Get smart logoEach year in the United States, the Centers for Disease Control estimates that at least 2 million people become infected with bacteria that are resistant to antibiotics, and at least 23,000 people die as a direct result of these infections.

On Sept. 18, 2014, the White House announced an Executive Order stating that the Federal Government will work domestically and internationally to detect, prevent, and control illness and death related to antibiotic-resistant infections by implementing measures that reduce the emergence and spread of antibiotic-resistant bacteria and help ensure the continued availability of effective therapeutics for the treatment of bacterial infections.

As antibiotic resistance has become a national and global public-health and security priority, top academic centers are preparing to launch ambitious programs addressing research on the basic, translational, and clinical aspects of antibiotic resistance.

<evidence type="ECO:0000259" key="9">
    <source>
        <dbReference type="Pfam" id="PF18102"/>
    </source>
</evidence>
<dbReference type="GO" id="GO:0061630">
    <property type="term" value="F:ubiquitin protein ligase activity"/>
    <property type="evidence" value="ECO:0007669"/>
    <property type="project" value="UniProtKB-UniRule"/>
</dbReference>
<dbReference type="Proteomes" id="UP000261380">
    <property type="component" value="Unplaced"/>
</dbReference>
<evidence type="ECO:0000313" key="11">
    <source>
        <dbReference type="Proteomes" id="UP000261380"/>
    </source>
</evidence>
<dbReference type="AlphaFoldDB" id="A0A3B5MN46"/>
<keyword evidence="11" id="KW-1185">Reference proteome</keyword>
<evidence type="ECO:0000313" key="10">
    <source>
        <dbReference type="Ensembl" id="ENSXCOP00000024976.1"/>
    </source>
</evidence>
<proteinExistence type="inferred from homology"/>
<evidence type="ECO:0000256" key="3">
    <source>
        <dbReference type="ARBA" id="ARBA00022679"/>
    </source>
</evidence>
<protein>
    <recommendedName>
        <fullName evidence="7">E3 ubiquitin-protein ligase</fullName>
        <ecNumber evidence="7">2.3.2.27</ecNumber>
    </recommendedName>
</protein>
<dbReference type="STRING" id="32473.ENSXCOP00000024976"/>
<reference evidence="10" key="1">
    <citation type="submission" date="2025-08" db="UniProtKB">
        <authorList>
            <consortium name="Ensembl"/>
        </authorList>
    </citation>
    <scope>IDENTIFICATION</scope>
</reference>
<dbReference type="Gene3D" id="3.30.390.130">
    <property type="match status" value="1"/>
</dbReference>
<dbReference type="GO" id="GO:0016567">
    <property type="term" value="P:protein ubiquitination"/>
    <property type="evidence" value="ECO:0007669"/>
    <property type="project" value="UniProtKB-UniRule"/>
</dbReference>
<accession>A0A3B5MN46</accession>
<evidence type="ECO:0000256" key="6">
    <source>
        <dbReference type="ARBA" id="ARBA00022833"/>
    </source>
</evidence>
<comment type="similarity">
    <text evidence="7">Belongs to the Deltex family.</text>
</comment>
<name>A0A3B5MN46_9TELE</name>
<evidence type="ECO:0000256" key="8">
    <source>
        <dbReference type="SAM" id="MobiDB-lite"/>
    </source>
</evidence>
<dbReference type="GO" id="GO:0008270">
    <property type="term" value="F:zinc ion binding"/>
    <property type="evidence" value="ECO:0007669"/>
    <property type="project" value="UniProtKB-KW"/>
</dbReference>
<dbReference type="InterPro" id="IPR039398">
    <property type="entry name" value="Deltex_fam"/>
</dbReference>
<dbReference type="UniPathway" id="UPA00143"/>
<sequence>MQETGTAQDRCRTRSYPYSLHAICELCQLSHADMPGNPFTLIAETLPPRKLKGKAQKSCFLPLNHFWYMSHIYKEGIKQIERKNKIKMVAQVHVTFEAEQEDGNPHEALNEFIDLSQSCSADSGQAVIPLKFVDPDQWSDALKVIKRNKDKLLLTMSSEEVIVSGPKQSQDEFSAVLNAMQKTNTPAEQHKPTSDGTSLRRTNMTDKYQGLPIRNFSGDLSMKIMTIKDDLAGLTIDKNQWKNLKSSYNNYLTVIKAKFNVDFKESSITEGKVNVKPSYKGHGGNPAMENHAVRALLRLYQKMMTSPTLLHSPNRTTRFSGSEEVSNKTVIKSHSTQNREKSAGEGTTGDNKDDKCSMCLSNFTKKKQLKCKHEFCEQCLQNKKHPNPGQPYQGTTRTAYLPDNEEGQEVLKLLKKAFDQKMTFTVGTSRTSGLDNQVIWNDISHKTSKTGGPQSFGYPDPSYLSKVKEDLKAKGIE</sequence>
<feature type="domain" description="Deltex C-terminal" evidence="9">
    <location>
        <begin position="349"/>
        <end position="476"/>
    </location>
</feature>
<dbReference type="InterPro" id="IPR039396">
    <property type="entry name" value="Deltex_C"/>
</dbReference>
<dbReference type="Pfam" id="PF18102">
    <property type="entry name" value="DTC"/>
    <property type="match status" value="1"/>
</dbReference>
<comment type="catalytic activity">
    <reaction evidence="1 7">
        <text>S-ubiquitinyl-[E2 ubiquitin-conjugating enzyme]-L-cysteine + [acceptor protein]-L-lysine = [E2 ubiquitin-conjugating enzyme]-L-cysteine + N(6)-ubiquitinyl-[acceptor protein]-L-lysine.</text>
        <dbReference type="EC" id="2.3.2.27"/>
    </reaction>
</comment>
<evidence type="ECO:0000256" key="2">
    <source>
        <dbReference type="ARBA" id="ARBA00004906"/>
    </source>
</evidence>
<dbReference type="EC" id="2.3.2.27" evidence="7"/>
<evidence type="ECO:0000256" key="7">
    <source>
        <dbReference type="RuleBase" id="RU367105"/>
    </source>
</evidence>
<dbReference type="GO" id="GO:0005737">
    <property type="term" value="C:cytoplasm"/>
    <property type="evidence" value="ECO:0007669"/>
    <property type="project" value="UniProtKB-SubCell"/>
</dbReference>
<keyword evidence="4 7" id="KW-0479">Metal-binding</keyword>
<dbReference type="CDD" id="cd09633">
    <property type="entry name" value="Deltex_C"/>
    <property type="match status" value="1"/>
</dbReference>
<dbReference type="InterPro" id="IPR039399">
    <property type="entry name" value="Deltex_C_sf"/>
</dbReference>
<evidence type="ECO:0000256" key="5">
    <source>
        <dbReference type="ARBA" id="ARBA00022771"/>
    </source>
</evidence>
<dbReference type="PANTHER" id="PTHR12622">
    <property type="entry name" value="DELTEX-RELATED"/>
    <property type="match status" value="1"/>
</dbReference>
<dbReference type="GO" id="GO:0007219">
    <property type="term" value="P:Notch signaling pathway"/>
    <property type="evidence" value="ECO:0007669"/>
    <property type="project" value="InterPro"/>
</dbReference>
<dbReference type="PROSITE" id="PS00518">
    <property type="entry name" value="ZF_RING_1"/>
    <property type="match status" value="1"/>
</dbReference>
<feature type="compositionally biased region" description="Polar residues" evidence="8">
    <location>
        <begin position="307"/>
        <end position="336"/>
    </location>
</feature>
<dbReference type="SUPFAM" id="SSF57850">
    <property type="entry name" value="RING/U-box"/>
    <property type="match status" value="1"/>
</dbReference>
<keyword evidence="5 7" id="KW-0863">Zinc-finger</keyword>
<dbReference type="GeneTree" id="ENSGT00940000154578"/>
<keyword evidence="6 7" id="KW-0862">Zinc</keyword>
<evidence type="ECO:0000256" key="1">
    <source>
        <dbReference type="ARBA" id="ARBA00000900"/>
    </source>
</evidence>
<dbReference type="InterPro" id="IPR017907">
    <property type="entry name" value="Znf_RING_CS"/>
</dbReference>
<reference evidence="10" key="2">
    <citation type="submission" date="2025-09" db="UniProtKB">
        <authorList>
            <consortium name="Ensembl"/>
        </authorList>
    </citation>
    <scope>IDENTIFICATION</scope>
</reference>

The Division of Infectious Diseases at UTHealth has a strong track record of leadership and success in this field and seeks to leverage its robust research and clinical programs on antibiotic resistance. Most notably, the division is led by Dr. Barbara Murray, past president of the Infectious Diseases Society of America and current chair of its Antibiotic Resistance Committee. Dr. Cesar Arias, associate professor of internal medicine, is an international expert on antimicrobial resistance and conducts cutting-edge research on antimicrobial resistance in multi-national collaborative projects. Dr. Luis Ostrosky, professor and vice chair of medicine for quality, is a current member of the Food and Drug Administration Antimicrobial Advisor Committee and the medical director for antimicrobial stewardship at Memorial Hermann Texas Medical Center. Dr. Charles Ericsson, professor of internal medicine, is the director for antimicrobial stewardship and the formulary committee for Harris Health. Together they work to control antimicrobial resistance from the international to the local level.